by Robert Ball Hughes, 1829
This small wax sculpture is only about 11.4cm (4 1/2") high. The National Portrait Gallery lists 2 busts of John Marshall. The other wax bust of John Marshall, 1829, by Robert Ball Hughes is about 17.8cm x 15.2cm x 10.1cm (7" x 6" x 4") and is owned by the Supreme Court since 1961.
From Wikipedia: John Marshall (September 24, 1755 – July 6, 1835) was the fourth Chief Justice of the United States (1801–1835) whose court opinions helped lay the basis for American constitutional law and made the Supreme Court of the United States a coequal branch of government along with the legislative and executive branches.
According to Eliza Ball Hughes in the Sketch of the Life of Robert Ball Hughes, p. 6, while in Washington, Ball Hughes carved busts of President Jackson, Chief Justice Marshall, and others, which he completed in June 1829.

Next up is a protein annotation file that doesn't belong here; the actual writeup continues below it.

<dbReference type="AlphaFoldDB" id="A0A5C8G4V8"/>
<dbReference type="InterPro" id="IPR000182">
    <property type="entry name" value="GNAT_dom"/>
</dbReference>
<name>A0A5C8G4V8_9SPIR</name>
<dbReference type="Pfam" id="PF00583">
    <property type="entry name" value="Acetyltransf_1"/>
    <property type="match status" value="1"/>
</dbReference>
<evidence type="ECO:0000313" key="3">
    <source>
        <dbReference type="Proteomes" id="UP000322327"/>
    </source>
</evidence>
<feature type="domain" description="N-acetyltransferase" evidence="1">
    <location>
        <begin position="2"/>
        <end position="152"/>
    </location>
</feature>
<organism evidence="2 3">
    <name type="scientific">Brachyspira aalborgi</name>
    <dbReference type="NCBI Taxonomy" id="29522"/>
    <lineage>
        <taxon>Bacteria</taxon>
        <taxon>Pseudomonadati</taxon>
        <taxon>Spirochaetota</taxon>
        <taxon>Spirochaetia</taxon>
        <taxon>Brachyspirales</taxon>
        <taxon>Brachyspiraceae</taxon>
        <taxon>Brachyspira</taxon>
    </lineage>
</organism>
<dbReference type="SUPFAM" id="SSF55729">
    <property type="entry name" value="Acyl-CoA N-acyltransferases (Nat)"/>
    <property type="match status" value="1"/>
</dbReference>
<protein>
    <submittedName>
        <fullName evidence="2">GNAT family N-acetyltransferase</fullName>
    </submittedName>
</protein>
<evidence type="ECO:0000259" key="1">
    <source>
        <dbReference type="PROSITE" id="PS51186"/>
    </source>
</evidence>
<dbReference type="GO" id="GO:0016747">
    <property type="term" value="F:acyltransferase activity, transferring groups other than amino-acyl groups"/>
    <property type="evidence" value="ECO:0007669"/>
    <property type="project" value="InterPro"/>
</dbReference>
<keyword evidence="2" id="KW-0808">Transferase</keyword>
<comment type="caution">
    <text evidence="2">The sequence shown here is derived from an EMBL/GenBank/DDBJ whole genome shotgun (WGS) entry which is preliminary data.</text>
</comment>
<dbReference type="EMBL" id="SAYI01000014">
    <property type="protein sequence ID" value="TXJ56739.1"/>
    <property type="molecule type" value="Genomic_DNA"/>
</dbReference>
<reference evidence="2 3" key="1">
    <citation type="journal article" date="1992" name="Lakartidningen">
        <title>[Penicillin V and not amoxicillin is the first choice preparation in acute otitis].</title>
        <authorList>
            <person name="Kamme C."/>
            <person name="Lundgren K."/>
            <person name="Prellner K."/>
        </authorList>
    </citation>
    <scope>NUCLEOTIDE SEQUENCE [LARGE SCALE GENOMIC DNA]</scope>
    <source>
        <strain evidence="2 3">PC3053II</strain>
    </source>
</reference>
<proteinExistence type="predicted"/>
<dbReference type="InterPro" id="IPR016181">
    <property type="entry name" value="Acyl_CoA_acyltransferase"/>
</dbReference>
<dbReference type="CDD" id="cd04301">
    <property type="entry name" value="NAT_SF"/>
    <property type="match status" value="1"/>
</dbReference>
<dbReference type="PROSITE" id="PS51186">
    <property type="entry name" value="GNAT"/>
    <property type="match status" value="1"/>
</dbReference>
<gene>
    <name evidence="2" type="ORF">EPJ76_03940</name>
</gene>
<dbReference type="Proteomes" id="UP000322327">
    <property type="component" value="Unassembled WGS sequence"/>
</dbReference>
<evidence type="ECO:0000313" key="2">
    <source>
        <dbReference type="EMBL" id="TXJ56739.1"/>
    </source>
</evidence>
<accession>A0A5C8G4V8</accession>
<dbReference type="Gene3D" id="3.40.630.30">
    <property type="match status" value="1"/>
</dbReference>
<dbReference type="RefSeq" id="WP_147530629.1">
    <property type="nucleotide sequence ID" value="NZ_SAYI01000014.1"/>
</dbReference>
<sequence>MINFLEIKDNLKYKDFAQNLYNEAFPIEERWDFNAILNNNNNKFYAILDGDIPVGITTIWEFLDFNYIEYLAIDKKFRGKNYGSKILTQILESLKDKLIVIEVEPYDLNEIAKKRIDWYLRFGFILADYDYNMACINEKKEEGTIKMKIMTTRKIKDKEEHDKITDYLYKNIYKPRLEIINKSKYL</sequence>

The National Portrait Gallery also lists a wax relief wax relief sculpture of John Marshall, c. 1820-1856, by Alfred S. Waugh and also attributed to Robert Ball Hughes. The sculpture is 29.5 x 19 x 1cm (11 5/8 x 7 1/2 x 3/8") and is owned by the Philadelphia Museum of Art since 1943.
Alfred S. Waugh (c 1810-1856) was employed by Ball Hughes as his assistant for the Renovation of Canova's Statue of Washington starting in 1832.
According to American Portrait Miniatures in the Manney Collection, by Dale T. Johnson, Metropolitan Museum of Art, 1990, p. 228, Alfred S. Waugh was an itinerant sculptor, portrait and miniature painter, profile maker, writer, and lecturer. He was a native of Ireland and studied sculpture in Dublin in 1827 and toured of the Continent before coming to the United States.